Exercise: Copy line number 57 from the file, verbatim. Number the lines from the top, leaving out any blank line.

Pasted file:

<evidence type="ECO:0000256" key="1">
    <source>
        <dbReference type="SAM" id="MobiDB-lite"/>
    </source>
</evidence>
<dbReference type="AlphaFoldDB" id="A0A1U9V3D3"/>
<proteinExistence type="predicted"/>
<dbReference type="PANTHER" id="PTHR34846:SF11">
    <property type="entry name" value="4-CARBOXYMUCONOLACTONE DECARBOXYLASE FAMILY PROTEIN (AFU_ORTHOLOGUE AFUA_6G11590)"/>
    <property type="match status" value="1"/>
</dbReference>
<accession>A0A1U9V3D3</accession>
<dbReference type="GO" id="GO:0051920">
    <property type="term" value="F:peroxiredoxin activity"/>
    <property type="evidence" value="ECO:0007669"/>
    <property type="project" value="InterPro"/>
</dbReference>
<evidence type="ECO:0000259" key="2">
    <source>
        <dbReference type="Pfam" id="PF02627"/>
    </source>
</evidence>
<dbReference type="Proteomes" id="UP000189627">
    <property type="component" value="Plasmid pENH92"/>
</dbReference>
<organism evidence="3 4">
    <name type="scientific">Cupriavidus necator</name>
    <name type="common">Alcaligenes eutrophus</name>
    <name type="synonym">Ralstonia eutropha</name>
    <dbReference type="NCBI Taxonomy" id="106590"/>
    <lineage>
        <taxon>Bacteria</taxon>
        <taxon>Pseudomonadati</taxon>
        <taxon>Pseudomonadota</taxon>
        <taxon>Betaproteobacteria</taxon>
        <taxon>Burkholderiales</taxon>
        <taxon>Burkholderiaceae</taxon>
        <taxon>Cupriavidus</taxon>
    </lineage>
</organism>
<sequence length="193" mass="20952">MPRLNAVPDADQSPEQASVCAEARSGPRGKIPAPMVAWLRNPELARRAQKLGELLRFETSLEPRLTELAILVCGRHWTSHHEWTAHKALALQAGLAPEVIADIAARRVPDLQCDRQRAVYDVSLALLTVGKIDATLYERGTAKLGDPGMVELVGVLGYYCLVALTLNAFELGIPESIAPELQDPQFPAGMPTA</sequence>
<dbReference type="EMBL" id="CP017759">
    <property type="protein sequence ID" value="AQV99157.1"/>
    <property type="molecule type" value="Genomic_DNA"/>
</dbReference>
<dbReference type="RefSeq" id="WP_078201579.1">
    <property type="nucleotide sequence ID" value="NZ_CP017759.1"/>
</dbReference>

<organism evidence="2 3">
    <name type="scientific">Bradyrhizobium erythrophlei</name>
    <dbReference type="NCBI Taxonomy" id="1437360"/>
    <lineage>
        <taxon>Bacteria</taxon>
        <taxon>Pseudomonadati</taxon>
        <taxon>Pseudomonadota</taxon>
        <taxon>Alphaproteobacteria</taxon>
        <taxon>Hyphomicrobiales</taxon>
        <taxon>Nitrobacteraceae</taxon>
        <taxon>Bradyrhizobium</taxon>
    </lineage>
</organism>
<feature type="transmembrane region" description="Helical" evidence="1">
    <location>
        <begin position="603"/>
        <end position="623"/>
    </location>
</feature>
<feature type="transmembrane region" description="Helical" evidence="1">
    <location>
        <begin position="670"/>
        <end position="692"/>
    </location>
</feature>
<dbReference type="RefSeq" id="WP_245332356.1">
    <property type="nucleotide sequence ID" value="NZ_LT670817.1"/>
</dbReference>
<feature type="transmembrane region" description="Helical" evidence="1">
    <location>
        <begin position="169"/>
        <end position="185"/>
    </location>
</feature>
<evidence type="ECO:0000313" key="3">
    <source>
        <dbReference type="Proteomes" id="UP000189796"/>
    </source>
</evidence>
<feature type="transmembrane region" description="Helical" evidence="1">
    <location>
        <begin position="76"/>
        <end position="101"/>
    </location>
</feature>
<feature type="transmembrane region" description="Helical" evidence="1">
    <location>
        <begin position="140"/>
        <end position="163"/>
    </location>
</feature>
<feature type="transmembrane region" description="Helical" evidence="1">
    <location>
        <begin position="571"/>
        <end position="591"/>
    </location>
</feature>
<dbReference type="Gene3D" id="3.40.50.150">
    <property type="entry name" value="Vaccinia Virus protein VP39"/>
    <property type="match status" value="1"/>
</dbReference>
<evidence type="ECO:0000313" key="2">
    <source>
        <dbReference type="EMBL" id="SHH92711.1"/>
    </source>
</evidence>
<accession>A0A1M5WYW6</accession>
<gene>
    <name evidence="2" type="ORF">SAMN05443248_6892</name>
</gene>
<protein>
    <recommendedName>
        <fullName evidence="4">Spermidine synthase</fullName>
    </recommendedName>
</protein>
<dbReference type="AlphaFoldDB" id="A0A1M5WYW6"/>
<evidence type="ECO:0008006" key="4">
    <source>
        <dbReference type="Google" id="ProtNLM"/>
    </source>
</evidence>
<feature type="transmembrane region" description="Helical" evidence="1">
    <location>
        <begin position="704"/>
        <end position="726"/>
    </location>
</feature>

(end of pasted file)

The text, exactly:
        <taxon>Hyphomicrobiales</taxon>